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Subject: Re: [std-proposals] explicit class
From: Andrey Semashev (andrey.semashev_at_[hidden])
Date: 2019-11-12 01:54:06


On 2019-11-12 03:26, Steve Weinrich wrote:
> Hello Andrey,
>
> The practical case is primarily for the developer of a class, not the user of it. Think about a smart-pointer class. During development, one is required to consider every possible aspect of the class. Using explicit, one could develop only the minimum aspects and add others as required and/or realized. I have certainly been surprised myself on many occasions by using operators that I had not considered.

The default-generated functions have very simple and clear semantics.
You may forget to redefine some of the operations if you require some
non-trivial logic instead of the default behavior, but you could as well
forget to add "explicit".

I'm not convinced that requiring the developer to implement every
operation of the class manually would be beneficial. In my practice,
when I write a class I know which operations should be non-trivial and
therefore be manually implemented, and which ones need to be deleted. It
often directly follows from the class' intended use. At the same time I
don't want to waste my time manually implementing operations that I know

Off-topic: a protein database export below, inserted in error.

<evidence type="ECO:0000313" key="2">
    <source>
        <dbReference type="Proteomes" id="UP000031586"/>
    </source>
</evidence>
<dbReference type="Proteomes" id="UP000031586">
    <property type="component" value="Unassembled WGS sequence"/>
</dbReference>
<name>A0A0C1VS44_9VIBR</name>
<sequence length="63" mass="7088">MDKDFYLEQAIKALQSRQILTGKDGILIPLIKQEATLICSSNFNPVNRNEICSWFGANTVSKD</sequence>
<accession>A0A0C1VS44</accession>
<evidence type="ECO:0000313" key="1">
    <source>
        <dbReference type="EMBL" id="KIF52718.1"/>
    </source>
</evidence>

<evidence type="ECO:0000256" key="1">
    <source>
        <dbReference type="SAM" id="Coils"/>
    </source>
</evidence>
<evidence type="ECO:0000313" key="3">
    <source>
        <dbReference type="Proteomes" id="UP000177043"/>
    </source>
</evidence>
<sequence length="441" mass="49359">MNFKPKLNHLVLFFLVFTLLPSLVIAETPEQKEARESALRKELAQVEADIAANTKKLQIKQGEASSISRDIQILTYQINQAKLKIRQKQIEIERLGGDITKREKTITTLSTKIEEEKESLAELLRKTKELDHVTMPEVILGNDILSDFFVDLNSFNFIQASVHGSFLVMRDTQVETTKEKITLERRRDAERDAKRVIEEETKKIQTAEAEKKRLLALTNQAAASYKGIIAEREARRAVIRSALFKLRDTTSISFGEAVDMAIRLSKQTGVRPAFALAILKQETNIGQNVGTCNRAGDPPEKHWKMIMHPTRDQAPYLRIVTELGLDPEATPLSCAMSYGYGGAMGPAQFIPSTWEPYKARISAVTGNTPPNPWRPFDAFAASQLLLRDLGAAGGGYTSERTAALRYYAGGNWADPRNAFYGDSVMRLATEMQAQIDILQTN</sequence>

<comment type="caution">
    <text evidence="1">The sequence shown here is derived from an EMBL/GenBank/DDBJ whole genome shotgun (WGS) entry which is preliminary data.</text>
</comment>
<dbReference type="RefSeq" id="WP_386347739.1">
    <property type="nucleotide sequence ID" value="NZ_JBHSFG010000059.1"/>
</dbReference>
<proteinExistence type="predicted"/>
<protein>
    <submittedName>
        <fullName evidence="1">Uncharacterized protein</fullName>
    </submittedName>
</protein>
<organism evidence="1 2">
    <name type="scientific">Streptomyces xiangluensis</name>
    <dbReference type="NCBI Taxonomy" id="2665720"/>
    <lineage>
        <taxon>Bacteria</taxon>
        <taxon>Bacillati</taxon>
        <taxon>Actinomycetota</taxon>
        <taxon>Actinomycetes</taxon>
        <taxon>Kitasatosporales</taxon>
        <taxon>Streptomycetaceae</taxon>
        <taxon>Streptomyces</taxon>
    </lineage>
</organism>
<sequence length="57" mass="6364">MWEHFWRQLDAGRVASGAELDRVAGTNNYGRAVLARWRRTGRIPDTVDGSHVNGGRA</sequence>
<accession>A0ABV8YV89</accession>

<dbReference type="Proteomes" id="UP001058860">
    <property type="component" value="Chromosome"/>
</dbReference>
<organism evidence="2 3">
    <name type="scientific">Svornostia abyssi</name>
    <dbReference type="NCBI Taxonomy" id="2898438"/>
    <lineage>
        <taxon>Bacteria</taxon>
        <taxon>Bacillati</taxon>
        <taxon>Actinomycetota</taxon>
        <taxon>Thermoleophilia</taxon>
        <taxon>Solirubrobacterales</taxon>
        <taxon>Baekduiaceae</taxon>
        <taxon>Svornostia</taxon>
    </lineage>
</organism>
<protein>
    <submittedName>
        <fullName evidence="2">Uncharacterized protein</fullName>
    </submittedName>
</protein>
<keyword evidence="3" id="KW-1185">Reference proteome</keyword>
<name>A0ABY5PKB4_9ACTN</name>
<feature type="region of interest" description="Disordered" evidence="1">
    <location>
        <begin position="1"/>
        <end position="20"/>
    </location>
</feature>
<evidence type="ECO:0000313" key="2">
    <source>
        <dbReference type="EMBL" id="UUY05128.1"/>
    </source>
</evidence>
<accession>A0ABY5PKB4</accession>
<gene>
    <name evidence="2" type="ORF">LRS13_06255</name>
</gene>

are fine in default implementation. I purposely asked about the
destructor because this function is always required (yes, always) and
often is fine being the default. If anything, I would like more
functions to be defaulted, like comparison operators, for example.

> As to the destructor, my answer is yes. Consider a class that holds global state for a non-terminating process. We would certainly want the developer to consider what should happen if the object somehow gets destroyed! The explicit keyword would force such thinking.

People normally don't write a program that never terminates. You have to
have some condition upon which you terminate. At least, on user input or
a signal.

Global objects must be destroyed at program termination, so having their
destructor deleted would be a compile time error.


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